In my case, both my milk blister and milk bleb led to painful breastfeeding, and because they occurred in the exact same spot, I believe the blister eventually formed into the bleb after I had popped it and it did not fully heal.
What Causes Milk Clogs and Milk Blisters/Blebs?
As mentioned, clogged ducts can cause milk blisters and blebs when milk gets backed up and hardens or skin grows over a pore. But why do milk ducts get clogged and skin grow where its not supposed to in the first place?
In the case of clogged ducts, breastfeeding.support suggests that clogged ducts and resulting blebs may be due to issues like;
- an over supply of milk
- very fatty milk
If a mother has an oversupply of milk, her breasts may not be fully draining after nursing sessions and her milk may get backed up.
And when skin grows over a pore, breastfeeding.support explains that this can happen due to;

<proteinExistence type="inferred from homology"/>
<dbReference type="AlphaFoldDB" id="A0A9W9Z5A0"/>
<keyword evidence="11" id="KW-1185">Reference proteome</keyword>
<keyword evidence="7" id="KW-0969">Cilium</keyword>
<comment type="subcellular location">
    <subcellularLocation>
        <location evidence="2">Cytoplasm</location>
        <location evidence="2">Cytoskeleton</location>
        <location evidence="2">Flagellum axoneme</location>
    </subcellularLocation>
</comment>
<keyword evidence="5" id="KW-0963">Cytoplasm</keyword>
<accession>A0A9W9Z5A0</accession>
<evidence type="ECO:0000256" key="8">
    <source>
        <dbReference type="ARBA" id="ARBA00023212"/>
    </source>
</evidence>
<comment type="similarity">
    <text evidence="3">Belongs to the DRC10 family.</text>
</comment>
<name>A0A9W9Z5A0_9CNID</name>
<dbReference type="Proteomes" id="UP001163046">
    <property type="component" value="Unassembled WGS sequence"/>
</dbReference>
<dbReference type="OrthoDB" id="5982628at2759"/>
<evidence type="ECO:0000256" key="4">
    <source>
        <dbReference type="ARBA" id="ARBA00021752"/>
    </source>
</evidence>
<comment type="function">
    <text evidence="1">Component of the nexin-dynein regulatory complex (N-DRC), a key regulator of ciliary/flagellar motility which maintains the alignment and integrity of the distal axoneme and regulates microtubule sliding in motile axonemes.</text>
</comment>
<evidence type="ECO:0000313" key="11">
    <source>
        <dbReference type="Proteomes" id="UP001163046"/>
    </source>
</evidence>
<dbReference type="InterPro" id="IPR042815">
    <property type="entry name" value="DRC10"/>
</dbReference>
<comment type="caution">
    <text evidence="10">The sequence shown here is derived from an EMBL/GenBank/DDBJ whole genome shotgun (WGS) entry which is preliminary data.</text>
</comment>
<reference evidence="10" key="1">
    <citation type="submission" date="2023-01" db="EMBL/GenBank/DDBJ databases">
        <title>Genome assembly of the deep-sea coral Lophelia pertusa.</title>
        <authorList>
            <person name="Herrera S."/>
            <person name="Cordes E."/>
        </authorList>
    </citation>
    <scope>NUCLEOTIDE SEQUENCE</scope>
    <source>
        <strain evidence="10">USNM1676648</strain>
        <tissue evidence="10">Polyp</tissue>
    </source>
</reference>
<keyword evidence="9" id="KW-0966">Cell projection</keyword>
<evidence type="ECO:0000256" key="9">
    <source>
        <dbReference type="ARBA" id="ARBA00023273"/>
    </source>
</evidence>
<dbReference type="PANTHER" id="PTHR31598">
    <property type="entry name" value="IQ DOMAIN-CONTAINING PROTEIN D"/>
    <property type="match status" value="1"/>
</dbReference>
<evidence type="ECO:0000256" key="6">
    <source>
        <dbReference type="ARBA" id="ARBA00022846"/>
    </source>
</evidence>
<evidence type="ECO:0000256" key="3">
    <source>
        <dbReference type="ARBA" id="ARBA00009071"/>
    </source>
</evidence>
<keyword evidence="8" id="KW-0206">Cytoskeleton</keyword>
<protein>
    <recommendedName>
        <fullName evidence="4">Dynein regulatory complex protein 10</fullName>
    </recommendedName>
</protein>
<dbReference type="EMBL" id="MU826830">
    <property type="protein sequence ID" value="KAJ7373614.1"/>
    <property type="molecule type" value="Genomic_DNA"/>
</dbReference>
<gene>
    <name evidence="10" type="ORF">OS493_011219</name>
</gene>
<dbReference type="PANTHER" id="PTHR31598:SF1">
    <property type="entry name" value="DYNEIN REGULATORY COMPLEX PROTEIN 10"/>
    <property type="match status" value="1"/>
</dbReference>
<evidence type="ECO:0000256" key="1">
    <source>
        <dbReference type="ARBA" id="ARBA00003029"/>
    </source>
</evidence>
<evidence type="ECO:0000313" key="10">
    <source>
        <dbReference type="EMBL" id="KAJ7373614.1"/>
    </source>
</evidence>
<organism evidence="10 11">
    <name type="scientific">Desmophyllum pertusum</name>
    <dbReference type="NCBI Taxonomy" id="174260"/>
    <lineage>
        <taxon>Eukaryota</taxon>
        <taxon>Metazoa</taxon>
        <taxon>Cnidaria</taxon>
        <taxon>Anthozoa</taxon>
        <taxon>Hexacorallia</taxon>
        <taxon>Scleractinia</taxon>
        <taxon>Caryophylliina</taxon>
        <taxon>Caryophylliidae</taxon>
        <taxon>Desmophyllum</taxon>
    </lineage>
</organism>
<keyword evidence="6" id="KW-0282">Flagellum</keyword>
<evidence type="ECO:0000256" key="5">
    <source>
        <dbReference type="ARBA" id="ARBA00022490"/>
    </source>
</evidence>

- a trauma wound to the nipple
This kind of nipple trauma can occur with an issue like improper latch and the resulting wound and healing process.
In addition to issues like poor latch and milk oversupply, wearing too tight of bras can cause milk blisters and blebs. The Breastfeeding Companion explains that too tight of bras can mean that too much pressure is being put on certain spots of your breasts, leading to clogged ducts, and sometimes eventually milk blisters and blebs.
In review, possible causes of milk blisters and blebs include;
- Poor latch
- Clogged ducts
- Too tight of bras
- Not fully emptying milk from breasts
- Milk oversupply
- Extra fatty milk
What Does a Milk Blister and a Milk Bleb Feel Like?
As already discussed, milk blisters and blebs can be quite painful. Cleveland Clinic explains that you may experience this pain directly on the bleb or blister, or further back behind it. I can attest to experiencing this pain, and at its worst, I felt like I was being intermittently pricked with a needle deep in my breast and nipple.
The pain from my milk blister was different than my milk bleb, with the bleb being quite a bit more painful and prolonged.
My Milk Blister Experience